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Please begin with an informative title:

This morning the country is reading about a tragic shootout in the quiet suburban neighborhood of Watertown Massachusetts. From the New York Times:

The two suspects in the Boston Marathon bombings led police on a wild and deadly chase through the suburbs here early Friday morning that ended in the death of one of the suspects as well as a campus police officer; the other suspect remained at large while hundreds of police officers conduct a manhunt through Watertown, about five miles west of downtown Boston.
The scenario that played out late last night is exactly the type of situation the Obama administration has said qualifies for drone strikes. If the Boston Marathon suspects had been connected to al-Qaeda, would it have been OK to just drone them in Watertown, Massachusetts? According to the administration's supposed criteria for kill lists, the President could have ordered the suspects killed.

You must enter an Intro for your Diary Entry between 300 and 1150 characters long (that's approximately 50-175 words without any html or formatting markup).

The Boston Marathon suspects easily met Attorney General Eric Holder's criteria to justify a drone strike ((1) “that U.S. Government has determined after a thorough and careful review that the individual poses an imminent threat of violent attack against the United States;” and (2) “capture is not feasible;”). Obama himself said killing a suspect with a drone is appropriate when “. . . a threat that is serious and not speculative. It has to be a situation in which we can't capture the individual before they move forward on some sort of operational plot against the United States.”

The Boston Marathon suspects were obviously "operational." They had already attacked and had bombs and weapons with them. Capture certain seemed not feasible considering one suspect is dead and the other escaped. Other Americans have been droned for less, such as cleric Anwar Al-Awlaki's 16-year old son, who was not suspected of any crime, much less terrorism. Then there's al-Awlaki himself, who the administration claimed was "operational" only after they droned him. (There is convincing evidence to the contrary considering al-Awlaki was on the kill list long enough for the ACLU to bring a lawsuit to have him removed.)  Regardless, the threat from the Boston Marathon suspects certainly appears more "imminent" than the threats from many of the 3000+ victims of American drone strikes.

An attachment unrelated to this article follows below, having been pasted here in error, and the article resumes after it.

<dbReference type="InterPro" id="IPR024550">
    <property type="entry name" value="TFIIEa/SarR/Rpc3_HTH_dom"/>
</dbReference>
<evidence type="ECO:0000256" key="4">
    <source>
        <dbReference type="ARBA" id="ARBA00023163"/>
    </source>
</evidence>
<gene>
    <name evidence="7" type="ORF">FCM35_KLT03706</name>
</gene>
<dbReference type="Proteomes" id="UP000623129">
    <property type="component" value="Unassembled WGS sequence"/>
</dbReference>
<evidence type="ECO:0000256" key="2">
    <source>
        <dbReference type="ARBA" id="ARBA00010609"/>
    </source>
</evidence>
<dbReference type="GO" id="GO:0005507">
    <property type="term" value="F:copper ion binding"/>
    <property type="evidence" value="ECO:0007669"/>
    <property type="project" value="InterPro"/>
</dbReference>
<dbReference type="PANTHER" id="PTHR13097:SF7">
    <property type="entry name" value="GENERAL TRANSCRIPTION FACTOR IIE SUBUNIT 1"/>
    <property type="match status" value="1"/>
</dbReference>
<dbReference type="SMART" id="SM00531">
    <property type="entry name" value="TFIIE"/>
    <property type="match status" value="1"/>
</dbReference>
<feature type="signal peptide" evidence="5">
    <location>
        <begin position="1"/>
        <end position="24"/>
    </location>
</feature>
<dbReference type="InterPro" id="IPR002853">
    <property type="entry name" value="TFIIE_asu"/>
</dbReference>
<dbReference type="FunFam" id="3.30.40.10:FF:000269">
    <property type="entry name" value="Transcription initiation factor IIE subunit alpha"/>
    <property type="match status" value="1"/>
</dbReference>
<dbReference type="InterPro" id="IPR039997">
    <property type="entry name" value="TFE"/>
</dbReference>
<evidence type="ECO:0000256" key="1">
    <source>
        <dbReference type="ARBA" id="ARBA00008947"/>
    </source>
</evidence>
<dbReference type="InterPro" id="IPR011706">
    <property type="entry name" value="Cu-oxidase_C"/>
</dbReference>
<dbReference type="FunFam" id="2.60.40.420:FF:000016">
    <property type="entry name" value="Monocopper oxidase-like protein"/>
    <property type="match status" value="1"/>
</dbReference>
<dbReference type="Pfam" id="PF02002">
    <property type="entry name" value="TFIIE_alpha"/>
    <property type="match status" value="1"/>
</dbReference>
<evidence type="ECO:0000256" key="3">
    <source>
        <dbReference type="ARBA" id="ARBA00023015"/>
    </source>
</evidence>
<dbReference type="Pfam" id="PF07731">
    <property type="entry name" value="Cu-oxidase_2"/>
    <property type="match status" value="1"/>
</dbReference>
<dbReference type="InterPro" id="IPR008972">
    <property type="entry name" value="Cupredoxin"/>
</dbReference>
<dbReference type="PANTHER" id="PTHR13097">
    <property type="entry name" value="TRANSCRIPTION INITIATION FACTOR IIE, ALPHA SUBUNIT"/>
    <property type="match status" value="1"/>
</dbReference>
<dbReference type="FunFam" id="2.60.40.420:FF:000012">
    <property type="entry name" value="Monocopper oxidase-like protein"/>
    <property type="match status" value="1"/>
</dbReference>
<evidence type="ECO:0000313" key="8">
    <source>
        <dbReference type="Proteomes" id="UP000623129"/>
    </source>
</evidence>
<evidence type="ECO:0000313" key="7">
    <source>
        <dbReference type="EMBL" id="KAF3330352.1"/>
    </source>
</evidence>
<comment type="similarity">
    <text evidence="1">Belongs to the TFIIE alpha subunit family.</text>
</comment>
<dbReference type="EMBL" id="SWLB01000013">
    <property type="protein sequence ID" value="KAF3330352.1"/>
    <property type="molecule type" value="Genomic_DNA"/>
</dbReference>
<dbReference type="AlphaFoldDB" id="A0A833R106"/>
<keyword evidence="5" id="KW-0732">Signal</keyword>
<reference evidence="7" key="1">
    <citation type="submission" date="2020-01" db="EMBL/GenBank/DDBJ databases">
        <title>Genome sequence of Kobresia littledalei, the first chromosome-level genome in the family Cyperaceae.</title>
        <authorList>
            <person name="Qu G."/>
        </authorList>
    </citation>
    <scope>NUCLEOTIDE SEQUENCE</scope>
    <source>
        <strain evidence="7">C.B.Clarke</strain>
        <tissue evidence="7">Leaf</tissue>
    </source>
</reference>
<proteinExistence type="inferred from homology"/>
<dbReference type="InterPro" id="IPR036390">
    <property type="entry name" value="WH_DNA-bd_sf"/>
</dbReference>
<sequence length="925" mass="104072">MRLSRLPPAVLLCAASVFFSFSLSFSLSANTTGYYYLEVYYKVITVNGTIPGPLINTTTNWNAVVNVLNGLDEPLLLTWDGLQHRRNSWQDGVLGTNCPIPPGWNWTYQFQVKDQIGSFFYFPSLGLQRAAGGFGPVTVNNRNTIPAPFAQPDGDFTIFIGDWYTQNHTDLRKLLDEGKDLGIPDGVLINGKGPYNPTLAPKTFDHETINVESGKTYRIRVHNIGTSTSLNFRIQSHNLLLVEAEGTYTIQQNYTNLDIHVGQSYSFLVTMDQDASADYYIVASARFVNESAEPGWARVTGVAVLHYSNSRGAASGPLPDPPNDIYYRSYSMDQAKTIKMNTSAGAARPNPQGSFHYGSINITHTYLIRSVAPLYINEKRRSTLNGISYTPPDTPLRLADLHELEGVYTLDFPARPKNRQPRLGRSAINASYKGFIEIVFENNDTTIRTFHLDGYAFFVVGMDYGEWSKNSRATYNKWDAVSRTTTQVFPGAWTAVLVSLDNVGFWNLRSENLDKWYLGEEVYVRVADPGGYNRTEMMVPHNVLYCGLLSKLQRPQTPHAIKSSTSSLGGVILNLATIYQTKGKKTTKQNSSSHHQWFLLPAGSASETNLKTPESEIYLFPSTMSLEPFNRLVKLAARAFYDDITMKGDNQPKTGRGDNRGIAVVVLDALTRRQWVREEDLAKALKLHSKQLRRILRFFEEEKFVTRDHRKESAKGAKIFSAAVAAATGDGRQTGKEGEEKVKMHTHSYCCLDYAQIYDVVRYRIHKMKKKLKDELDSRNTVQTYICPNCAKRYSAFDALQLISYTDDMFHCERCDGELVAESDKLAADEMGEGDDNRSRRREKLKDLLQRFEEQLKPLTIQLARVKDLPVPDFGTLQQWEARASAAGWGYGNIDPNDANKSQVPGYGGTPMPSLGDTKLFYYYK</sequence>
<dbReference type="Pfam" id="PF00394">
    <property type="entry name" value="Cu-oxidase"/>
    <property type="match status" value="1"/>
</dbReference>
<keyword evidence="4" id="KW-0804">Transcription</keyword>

Even Holder's reassurance to Senator Rand Paul that there would not be domestic drone strikes has a pretty gaping loophole that the Boston Marathon suspects fit through easily. Holder wrote Paul with an answer to one specific question "'Does the President have the authority to use a weaponized drone to kill an American not engaged in combat on American soil?' The answer to that question is no." (emphasis added). If the Boston Marathon suspects were not American (news reports said they had only been in the U.S. for about a year), and were "engaged in combat," there is nothing in the Obama administration's criteria that would prevent a drone strike in Watertown.

If people are comfortable droning Americans far from any battlefield based on the Obama administration's criteria, then they should be comfortable with a drone strike in Watertown, Massachusetts, and with all the collateral damage that would come with such a strike.

If people are not OK with a drone strike in Watertown, then people should be raising hell at next week's drone hearing.  

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